2.18. Yet even man's intelligence must lead us to infer the existence of a mind in the universe, and that a mind of surpassing ability, and in fact divine. Otherwise, whence did man 'pick up' (as Socrates says in Xenophon) the intelligence that he possesses? If anyone asks the question, whence do we get the moisture and the heat diffused throughout the body, and the actual earthy substance of the flesh, and lastly the breath of life within us, it is manifest that we have derived the one from earth, the other from water, and the other from the air which we inhale in breathing. But where did we find, whence did we abstract, that other part of us which surpasses all of these, I mean our reason, or, if you like to employ several terms to denote it, our intelligence, deliberation, thought, wisdom? Is the world to contain each of the other elements but not this one, the most precious of them all? Yet beyond question nothing exists among all things that is superior to the world, nothing that is more excellent or more beautiful; and not merely does nothing superior to it exist, but nothing superior can even be conceived. And if there be nothing superior to reason and wisdom, these faculties must necessarily be possessed by that being which we admit to be superior to all others. 2.19. Again, consider the sympathetic agreement, interconnexion and affinity of things: whom will this not compel to approve the truth of what I say? Would it be possible for the earth at one definite time to be gay with flowers and then in turn all bare and stark, or for the spontaneous transformation of so many things about us to signal the approach and the retirement of the sun at the summer and the winter solstices, or for the tides to flow and ebb in the seas and straits with the rising and setting of the moon, or for the different courses of the stars to be maintained by the one revolution of the entire sky? These processes and this musical harmony of all the parts of the world assuredly would not go on were they not maintained in unison by a single divine and all‑pervading spirit. 2.20. When one expounds these doctrines in a fuller and more flowing style, as I propose to do, it is easier for them to evade the captious objections of the Academy; but when they are reduced to brief syllogistic form, as was the practice of Zeno, they lie more open to criticism. A running river can almost or quite entirely escape pollution, whereas an enclosed pool is easily sullied; similarly a flowing stream of eloquence sweeps aside the censures of the critic, but a closely reasoned argument defends itself with difficult. The thoughts that we expound at length Zeno used to compress into this form: 2.21. 'That which has the faculty of reason is superior to that which has not the faculty of reason; but nothing is superior to the world; therefore the world has the faculty of reason.' A similar argument can be used to prove that the world is wise, and happy, and eternal; for things possessed of each of these attributes are superior to things devoid of them, and nothing is superior to the world. From this it will follow that the world is god. Zeno also argued thus: 2.22. 'Nothing devoid of sensation can have a part of itself that is sentient; but the world has parts that are sentient; therefore the world has parts that are sentient; therefore the world is not devoid of sensation.' He also proceeds to press the argument more closely: 'Nothing,' he says, 'that is iimate and irrational can give birth to an animate and rational being; but the world gives birth to animate and rational beings; therefore the world is animate and rational.' Furthermore he proved his argument by means of one of his favourite comparisons, as follows: 'If flutes playing musical tunes grew on an olive-tree, surely you would not question that the olive-tree possessed some knowledge of the art of flute-playing; or if plane-trees bore well-tuned lutes, doubtless you would likewise infer that the plane-trees possessed the art of music; why then should we not judge the world to be animate and endowed with wisdom, when it produces animate and wise offspring? 2.23. However, having begun to treat the subject in a different way from that which I proposed at the beginning (for I said that this part required no discussion, since the existence of god was manifest to everybody), in spite of this I should like to prove even this point by means of arguments drawn from Physics or Natural Philosophy. It is a law of Nature that all things capable of nurture and growth contain within them a supply of heat, without which their nurture and growth would not be possible; for everything of a hot, fiery nature supplies its own source of motion and activity; but that which is nourished and grows possesses a definite and uniform motion; and as long as this motion remains within us, so long sensation and life remain, whereas so soon as our heat is cooled and quenched we ourselves perish and are extinguished. 2.24. This doctrine Cleanthes enforces by these further arguments, to show how great is the supply of heat in every living body: he states that there is no food so heavy that it is not digested in twenty-four hours; and even the residue of our food which nature rejects contains heat. Again, the veins and arteries never cease throbbing with a flame-like pulse, and frequent cases have been observed when the heart of an animal on being torn out of its body has continued to beat with a rapid motion resembling the flickering of fire. Every living thing therefore, whether animal or vegetable, owes its vitality to the heat contained within it. From this it must be inferred that this element of heat possesses in itself a vital force that pervades the whole world. 2.25. We shall discern the truth of this more readily from a more detailed account of this all‑permeating fiery element as a whole. All the parts of the world (I will however only specify the most important) are supported and sustained by heat. This can be perceived first of all in the element of earth. We see fire produced by striking or rubbing stones together; and when newly dug, 'the earth doth steam with warmth'; and also warm water is drawn from running springs, and this occurs most of all in the winter-time, because a great store of heat is confined in the caverns of the earth, which in winter is denser and therefore confines more closely the heat stored in the soil. 2.26. It would require a long discourse and a great many arguments to enable me to show that all the seeds that earth receives in her womb, and all the plants which she spontaneously generates and holds fixed by their roots in the ground, owe both their origin and growth to this warm temperature of the soil. That water also contains an admixture of heat is shown first of all by its liquid nature; water would neither be frozen into ice by cold nor congealed into snow and hoar-frost unless it could also become fluid when liquefied and thawed by the admixture of heat; this is why moisture both hardens when exposed to a north wind or a frost from some other quarter, and also in turn softens when warmed, and evaporates with heat. Also the sea when violently stirred by the wind becomes warm, so that it can readily be realized that this great body of fluid contains heat; for we must not suppose the warmth in question to be derived from some external source, but stirred up from the lowest depths of the sea by violent motion, just as happens to our bodies when they are restored to warmth by movement and exercise. Indeed the air itself, though by nature the coldest of the elements, is by no means entirely devoid of heat; 2.27. indeed it contains even a considerable admixture of heat, for it is itself generated by exhalation from water, since air must be deemed to be a sort of vaporized water, and this vaporization is caused by the motion of the heat contained in the water. We may see an example of the same process when water is made to boil by placing fire beneath it. — There remains the fourth element: this is itself by nature glowing hot throughout and also imparts the warmth of health and life to all other substances. 2.28. Hence from the fact that all the parts of the world are sustained by heat the inference follows that the world itself also owes its continued preservation for so long a time to the same or a similar substance, and all the more so because it must be understood that this hot and fiery principle is interfused with the whole of nature in such a way as to constitute the male and female generative principles, and so to be the necessary cause of both the birth and the growth of all living creatures, whether animals or those whose roots are planted in the earth. 2.29. There is therefore an element that holds the whole world together and preserves it, and this an element possessed of sensation and reason; since every natural object that is not a homogeneous and simple substance but a complex and composite one must contain within it some ruling principle, for example in man the intelligence, in the lower animals something resembling intelligence that is the source of appetition. With trees and plants the ruling principle is believed to be located in the roots. I use the term 'ruling principle' as the equivalent of the Greek hēgemonikon, meaning that part of anything which must and ought to have supremacy in a thing of that sort. Thus it follows that the element which contains the ruling principle of the whole of nature must also be the most excellent of all things and the most deserving of authority and sovereignty over all things. 2.30. Now we observe that the parts of the world (and nothing exists in all the world which is not a part of the whole world) possess sensation and reason. Therefore it follows that that part which contains the ruling principle of the world must necessarily possess sensation and reason, and these in a more intense and higher form. Hence it follows that the world possesses wisdom, and that the element which holds all things in its embrace is pre‑eminently and perfectly rational, and therefore that the world is god, and all the forces of the world are held together by the divine nature. "Moreover that glowing heat of the world is far purer and more brilliant and far more mobile, and therefore more stimulating to the senses, than this warmth of ours by which the things that we know are preserved and vitalized. 2.31. As therefore man and the animals are possessed by this warmth and owe to this their motion and sensation, it is absurd to say that the world is devoid of sensation, considering that it is possessed by an intense heat that is stainless, free and purpose, and also penetrating and mobile in the extreme; especially as this intense world-heat does not derive its motion from the operation of some other force from outside, but is self-moved and spontaneous in its activity: for how can there be anything more powerful than the world, to impart motion and activity in the warmth by which the world is held together? 2.32. For let us hear Plato, that divine philosopher, for so almost he is to be deemed. He holds that motion is of two sorts, one spontaneous, the other derived from without; and that that which moves of itself spontaneously is more divine than that which has motion imparted to it by some force not its own. The former kind of motion he deems to reside only in the soul, which he considers to be the only source and origin of motion. Hence, since all motion springs from the world-heat, and since that heat moves spontaneously and not by any impulse from something else, it follows that that heat is soul; which proves that the world is an animate being. "Another proof that the world possesses intelligence is supplied by the fact that the world is unquestionably better than any of its elements; for even as there is no part of our body that is not of less value than we are ourselves, so the whole universe must needs be of higher worth than any portion of the universe; and if this be so, it follows that the world must be endowed with wisdom, for, if it were not, man, although a part of the world, being possessed of reason would necessarily be of higher worth than the world as a whole. 2.33. Again, if we wish to proceed from the first rudimentary orders of being to the last and most perfect, we shall necessarily arrive in the end at deity. We notice the sustaining power of nature first in the members of the vegetable kingdom, towards which her bounty was limited to providing for their preservation by means of the faculties of nurture and growth. 2.34. Upon the animals she bestowed sensation and motion, and an appetite or impulse to approach things wholesome and retire from things harmful. For man she amplified her gift by the addition of reason, whereby the appetites might be controlled, and alternately indulged and held in check. But the fourth and highest grade is that of beings born by nature good and wise, and endowed from the outset with the innate attributes of right reason and consistency; this must be held to be above the level of man: it is the attribute of god, that is, of the world, which must needs possess that perfect and absolute reason of which I spoke. 2.35. Again, it is undeniable that every organic whole must have an ultimate ideal of perfection. As in vines or cattle we see that, unless obstructed by some force, nature progresses on a certain path of her own to her goal of full development, and as in painting, architecture and the other arts and crafts there is an ideal of perfect workmanship, even so and far more in the world of nature as a whole there must be a process towards completeness and perfection. The various limited modes of being may encounter many external obstacles to hinder their perfect realization, but there can be nothing that can frustrate nature as a whole, since she embraces and contains within herself all modes of being. Hence it follows that there must exist this fourth and highest grade, unassailable by any external force. 2.36. Now this is the grade on which universal nature stands; and since she is of such a character as to be superior to all things and incapable of frustration by any, it follows of necessity that the world is an intelligent being, and indeed also a wise being. "Again, what can be more illogical than to deny that the being which embraces all things must be the best of all things, or, admitting this, to deny that it must be, first, possessed of life, secondly, rational and intelligent, and lastly, endowed with wisdom? How else can it be the best of all things? If it resembles plants or even animals, so far from being highest, it must be reckoned lowest in the scale of being. If again it be capable of reason yet has not been wise from the beginning, the world must be in a worse condition than mankind; for a man can become wise, but if in all the eternity of past time the world has been foolish, obviously it will never attain wisdom; and so it will be inferior to man, which is absurd. Therefore the world must be deemed to have been wise from the beginning, and divine. 2.37. In fact there is nothing else beside the world that has nothing wanting, but is fully equipped and complete and perfect in all its details and parts. For as Chrysippus cleverly puts it, just as a shield-case is made for the sake of a shield and a sheath for the sake of a sword, so everything else except the world was created for the sake of some other thing; thus the cornº and fruits produced by the earth were created for the sake of animals, and animals for the sake of man: for example the horse for riding, the ox for ploughing, the dog for hunting and keeping guard; man himself however came into existence for the purpose of contemplating and imitating the world; he is by no means perfect, but he is 'a small fragment of that which is perfect.' 2.38. The world on the contrary, since it embraces all things and since nothing exists which is not within it, is entirely perfect; how then can it fail to possess that which is the best? but there is nothing better than intelligence and reason; the world therefore cannot fail to possess them. Chrysippus therefore also well shows by the aid of illustrations that in the perfect and mature specimen of its kind everything is better than in the imperfect, for instance in a horse than in a foal, in a dog than in a puppy, in a man than in a boy; and that similarly a perfect and complete being is bound to possess that which is the best thing in all the world; 2.39. but no being is more perfect than the world, and nothing is better than virtue; therefore virtue is an essential attribute of the world. Again, man's nature is not perfect, yet virtue may be realized in man; how much more readily then in the world! therefore the world possesses virtue. Therefore it is wise, and consequently divine. "Having thus perceived the divinity of the world, we must also assign the same divinity to the stars, which are formed from the most mobile and the purest part of the aether, and are not compounded of any other element besides; they are of a fiery heat and translucent throughout. Hence they too have the fullest right to be pronounced to be living beings endowed with sensation and intelligence. 2.41. Now our ordinary fire that serves the needs of daily life is a destructive agency, consuming everything, and also wherever it spreads it routs and scatters everything. On the other hand the fire of the body is the glow of life and health; it is the universal preservative, giving nourishment, fostering growth, sustaining, bestowing sensation.' He therefore maintains that there can be no doubt which of the two kinds of fire the sun resembles, for the sun also causes all things to flourish and to bring forth increase each after its kind. Hence since the sun resembles those fires which are contained in the bodies of living creatures, the sun also must be alive; and so too the other heavenly bodies, since they have their origin in the fiery heat of heaven that is entitled the aether or sky. 2.42. Since therefore some living creatures are born on the earth, others in the water and others in the air, it is absurd, so Aristotle holds, to suppose that no living animal is born in that element which is most adapted for the generation of living things. But the stars occupy the region of aether, and as this has a very rarefied substance and is always in lively motion, it follows that the animal born in this region has the keenest senses and the swiftest power of movement; hence since the stars come into existence in the aether, it is reasonable to suppose that they possess sensation and intelligence. And from this it follows that the stars are to be reckoned as gods. For it may be observed that the inhabitants of those countries in which the air is pure and rarefied have keener wits and greater powers of understanding than persons who live in a dense and heavy climate; 2.43. moreover the substance employed as food is also believed to have some influence on mental acuteness; it is therefore likely that the stars possess surpassing intelligence, since they inhabit the ethereal region of the world and also are nourished by the moist vapours of sea and earth, rarefied in their passage through the wide intervening space. Again, the consciousness and intelligence of the stars is most clearly evinced by their order and regularity; for regular and rhythmical motion is impossible without design, which contains no trace of casual or accidental variation; now the order and eternal regularity of the constellations indicates neither a process of nature, for it is highly rational, nor chance, for chance loves variation and abhors regularity; it follows therefore that the stars move of their own free-will and because of their intelligence and divinity. 2.44. Aristotle is also to be commended for his view that the motion of all living bodies is due to one of three causes, nature, force, or will; now the sun and moon and all the stars are in motion, and bodies moved by nature travel either downwards owing to their weight or upwards owing to their lightness; but neither (he argued) is the case with the heavenly bodies, because their motion is revolution in a circle; nor yet can it be said that some stronger force compels the heavenly bodies to travel in a manner contrary to their nature, for what stronger force can there be? it remains therefore that the motion of the heavenly bodies is voluntary. "Anyone who sees this truth would show not only ignorance but wickedness if he denied the existence of the gods. Nor indeed does it make much difference whether he denies their existence or deprives them entirely of providential care and of activity; since to my mind an entirely inactive being cannot be said to exist at all. Therefore the existence of the gods is so manifest that I can scarcely deem one who denies it to be of sound mind. 2.45. It remains for us to consider the qualities of the divine nature; and on this subject nothing is more difficult than to divert the eye of the mind from following the practice of bodily sight. This difficulty has caused both uneducated people generally and those philosophers who resemble the uneducated to be unable to conceive of the immortal gods without setting before themselves the form of men: a shallow mode of thought which Cotta has exposed and which therefore calls for no discussion from me. But assuming that we have a definite and preconceived idea of a deity as, first, a living being, and secondly, a being unsurpassed in excellence by anything else in the whole of nature, I can see nothing that satisfies this preconception or idea of ours more fully than, first, the judgement that this world, which must necessarily be the most excellent of all things, is itself a living being and a god. 2.46. Let Epicurus jest at this notion as he will — and he is a person who jokes with difficulty, and has but the slightest smack of his native Attic wit, — let him protest his inability to conceive of god as a round and rotating body. Nevertheless he will never dislodge me from one belief which even he himself accepts: he holds that gods exist, on the ground that there must necessarily be some mode of being of outstanding and supreme excellence; now clearly nothing can be more excellent than the world. Nor can it be doubted that a living being endowed with sensation, reason and intelligence must excel a being devoid of those attributes; 2.47. hence it follows that the world is a living being and possesses sensation, intelligence and reason; and this argument leads to the conclusion that the world is god. "But these points will appear more readily a little later merely from a consideration of the creatures that the world produces. In the meantime, pray, Velleius, do not parade your school's utter ignorance of science. You say that you think a cone, a cylinder and a pyramid more beautiful than a sphere. Why, even in matters of taste you Epicureans have a criterion of your own! However, assuming that the figures which you mention are more beautiful to the eye — though for my part I don't think them so, for what can be more beautiful than the figure that encircles and encloses in itself all other figures, and that can possess no roughness or point of collision on its defence, no indentation of the concavity, no protuberance or depression? There are two forms that excel all others, among solid bodies the globe (for so we may translate the Greek sphaera), and among plane figures the round or circle, the Greek kyklos; well then, these two forms alone possess the property of absolute uniformity in all their parts and of having every point on the circumference equidistant from the centre; and nothing can be more compact than that.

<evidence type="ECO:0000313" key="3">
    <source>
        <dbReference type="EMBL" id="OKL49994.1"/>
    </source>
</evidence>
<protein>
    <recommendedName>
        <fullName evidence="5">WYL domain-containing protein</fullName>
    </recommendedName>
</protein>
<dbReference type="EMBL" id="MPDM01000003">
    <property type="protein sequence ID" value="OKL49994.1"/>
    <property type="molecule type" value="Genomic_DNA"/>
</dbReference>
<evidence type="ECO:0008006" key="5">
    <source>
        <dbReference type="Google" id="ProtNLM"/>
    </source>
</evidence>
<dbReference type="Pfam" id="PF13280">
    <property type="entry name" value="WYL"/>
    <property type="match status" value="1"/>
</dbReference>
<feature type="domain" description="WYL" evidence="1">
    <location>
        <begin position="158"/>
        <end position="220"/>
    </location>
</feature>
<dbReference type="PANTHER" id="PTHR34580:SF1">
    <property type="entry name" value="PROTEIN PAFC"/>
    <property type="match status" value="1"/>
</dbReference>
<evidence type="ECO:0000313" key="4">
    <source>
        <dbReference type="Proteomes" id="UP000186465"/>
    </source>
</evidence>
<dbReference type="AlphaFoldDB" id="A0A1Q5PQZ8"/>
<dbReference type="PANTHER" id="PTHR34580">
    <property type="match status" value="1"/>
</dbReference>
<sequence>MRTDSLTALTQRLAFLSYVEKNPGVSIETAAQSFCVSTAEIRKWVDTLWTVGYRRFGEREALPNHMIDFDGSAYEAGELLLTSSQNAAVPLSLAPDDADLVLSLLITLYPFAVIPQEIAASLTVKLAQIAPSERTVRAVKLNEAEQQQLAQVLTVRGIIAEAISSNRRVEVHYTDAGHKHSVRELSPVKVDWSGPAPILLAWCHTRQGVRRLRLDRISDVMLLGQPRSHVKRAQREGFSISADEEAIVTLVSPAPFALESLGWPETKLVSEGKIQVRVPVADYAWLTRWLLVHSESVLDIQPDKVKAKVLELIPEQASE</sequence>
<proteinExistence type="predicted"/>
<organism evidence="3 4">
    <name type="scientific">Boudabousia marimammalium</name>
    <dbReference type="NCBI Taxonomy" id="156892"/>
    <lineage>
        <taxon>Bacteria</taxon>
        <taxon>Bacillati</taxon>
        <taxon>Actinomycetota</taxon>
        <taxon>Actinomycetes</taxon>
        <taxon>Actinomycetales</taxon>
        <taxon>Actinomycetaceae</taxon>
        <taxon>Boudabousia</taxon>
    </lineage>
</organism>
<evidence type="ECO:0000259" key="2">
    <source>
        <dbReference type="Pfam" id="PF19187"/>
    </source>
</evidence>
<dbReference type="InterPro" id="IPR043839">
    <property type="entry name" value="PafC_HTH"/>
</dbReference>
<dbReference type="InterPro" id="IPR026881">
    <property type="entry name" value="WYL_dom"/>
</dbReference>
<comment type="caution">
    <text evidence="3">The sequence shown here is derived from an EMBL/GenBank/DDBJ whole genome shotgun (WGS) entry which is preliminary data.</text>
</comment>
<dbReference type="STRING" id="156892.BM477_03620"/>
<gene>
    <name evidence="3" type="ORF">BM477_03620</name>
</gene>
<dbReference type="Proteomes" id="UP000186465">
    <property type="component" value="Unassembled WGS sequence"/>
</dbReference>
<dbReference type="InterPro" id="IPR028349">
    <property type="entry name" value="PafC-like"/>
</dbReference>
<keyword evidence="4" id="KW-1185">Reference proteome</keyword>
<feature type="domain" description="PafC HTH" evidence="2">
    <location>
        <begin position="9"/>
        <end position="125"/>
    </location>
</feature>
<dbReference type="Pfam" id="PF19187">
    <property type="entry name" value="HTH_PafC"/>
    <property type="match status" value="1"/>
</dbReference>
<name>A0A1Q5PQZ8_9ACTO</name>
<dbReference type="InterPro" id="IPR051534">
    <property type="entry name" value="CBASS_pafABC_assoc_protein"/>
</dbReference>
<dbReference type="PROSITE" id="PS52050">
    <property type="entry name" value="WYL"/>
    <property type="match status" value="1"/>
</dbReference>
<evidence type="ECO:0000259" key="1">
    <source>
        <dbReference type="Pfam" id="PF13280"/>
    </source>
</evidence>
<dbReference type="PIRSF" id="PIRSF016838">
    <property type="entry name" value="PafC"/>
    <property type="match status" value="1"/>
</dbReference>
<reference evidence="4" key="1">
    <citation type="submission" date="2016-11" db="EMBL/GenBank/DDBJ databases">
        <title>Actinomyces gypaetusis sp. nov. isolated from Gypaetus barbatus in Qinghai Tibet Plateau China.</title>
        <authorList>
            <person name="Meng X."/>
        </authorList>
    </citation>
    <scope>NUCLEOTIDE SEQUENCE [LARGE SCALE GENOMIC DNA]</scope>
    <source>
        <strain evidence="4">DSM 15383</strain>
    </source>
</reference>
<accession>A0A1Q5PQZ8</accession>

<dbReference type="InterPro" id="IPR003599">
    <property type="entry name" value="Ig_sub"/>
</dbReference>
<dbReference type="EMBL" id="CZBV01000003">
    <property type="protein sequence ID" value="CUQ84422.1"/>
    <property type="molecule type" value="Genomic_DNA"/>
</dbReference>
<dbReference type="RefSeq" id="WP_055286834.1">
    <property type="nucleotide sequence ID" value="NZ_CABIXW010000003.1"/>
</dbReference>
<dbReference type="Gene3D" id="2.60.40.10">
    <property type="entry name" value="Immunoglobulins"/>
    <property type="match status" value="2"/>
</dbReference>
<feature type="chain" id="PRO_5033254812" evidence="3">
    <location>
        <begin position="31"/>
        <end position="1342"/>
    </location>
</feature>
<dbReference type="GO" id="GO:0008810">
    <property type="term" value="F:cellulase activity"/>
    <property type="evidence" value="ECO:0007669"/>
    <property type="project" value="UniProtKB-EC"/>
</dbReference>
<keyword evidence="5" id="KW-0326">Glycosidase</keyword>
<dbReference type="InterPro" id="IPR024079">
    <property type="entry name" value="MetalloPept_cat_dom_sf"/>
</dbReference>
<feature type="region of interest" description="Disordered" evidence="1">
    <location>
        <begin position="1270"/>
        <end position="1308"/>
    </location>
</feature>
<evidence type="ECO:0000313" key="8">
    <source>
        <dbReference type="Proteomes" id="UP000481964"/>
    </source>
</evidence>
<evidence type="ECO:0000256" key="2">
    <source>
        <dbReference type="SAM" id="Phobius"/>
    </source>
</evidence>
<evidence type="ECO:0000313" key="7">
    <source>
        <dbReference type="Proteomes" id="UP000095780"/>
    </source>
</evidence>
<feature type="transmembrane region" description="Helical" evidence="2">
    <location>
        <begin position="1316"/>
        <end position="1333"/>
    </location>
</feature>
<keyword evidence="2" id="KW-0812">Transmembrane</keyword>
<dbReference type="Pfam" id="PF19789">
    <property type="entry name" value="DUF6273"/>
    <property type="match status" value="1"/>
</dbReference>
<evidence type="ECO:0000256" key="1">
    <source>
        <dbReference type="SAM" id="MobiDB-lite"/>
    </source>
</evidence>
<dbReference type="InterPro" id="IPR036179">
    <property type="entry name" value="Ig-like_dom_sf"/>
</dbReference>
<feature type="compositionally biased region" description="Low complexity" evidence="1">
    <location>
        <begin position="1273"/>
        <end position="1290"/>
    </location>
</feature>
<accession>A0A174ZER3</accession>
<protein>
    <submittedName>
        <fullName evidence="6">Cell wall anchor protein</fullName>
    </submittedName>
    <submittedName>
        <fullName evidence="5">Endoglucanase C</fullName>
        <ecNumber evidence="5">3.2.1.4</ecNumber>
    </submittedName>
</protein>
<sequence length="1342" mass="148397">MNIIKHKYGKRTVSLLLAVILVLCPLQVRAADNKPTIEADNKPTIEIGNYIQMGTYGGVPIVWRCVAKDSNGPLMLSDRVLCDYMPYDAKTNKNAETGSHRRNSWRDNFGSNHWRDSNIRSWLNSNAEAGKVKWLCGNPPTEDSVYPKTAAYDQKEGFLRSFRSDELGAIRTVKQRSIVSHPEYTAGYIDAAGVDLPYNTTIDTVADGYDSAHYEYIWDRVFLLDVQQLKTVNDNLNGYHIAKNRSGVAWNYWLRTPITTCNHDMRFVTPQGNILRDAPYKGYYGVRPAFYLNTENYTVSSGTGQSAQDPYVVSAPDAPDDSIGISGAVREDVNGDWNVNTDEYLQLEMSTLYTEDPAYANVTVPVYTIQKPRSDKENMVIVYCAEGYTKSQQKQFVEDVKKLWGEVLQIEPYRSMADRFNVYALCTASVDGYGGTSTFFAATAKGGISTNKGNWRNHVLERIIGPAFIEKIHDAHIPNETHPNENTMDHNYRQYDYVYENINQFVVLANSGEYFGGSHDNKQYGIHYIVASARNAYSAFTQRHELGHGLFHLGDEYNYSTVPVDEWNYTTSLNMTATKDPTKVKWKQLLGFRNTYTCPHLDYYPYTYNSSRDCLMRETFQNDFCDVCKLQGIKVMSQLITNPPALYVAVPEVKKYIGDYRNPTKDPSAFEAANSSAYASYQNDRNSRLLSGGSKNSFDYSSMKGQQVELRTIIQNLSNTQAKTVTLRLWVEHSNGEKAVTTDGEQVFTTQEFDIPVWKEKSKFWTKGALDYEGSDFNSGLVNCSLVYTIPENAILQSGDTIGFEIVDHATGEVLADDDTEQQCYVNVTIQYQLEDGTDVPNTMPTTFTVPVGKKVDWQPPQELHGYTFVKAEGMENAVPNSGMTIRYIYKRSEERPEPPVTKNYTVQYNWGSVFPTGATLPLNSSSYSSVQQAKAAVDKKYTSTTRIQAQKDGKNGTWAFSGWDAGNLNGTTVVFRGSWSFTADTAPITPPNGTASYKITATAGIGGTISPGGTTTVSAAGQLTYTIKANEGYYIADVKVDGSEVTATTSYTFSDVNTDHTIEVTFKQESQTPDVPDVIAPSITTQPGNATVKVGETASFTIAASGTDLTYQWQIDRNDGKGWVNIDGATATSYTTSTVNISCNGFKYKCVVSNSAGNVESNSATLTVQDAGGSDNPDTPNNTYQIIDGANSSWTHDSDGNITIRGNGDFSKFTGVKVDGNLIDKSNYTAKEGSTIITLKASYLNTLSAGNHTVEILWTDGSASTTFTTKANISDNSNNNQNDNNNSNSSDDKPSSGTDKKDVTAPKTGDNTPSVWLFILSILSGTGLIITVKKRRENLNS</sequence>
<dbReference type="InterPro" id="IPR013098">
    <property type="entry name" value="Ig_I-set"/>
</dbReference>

2. New Testament, 1 Corinthians, 15 (1st cent. CE - 1st cent. CE)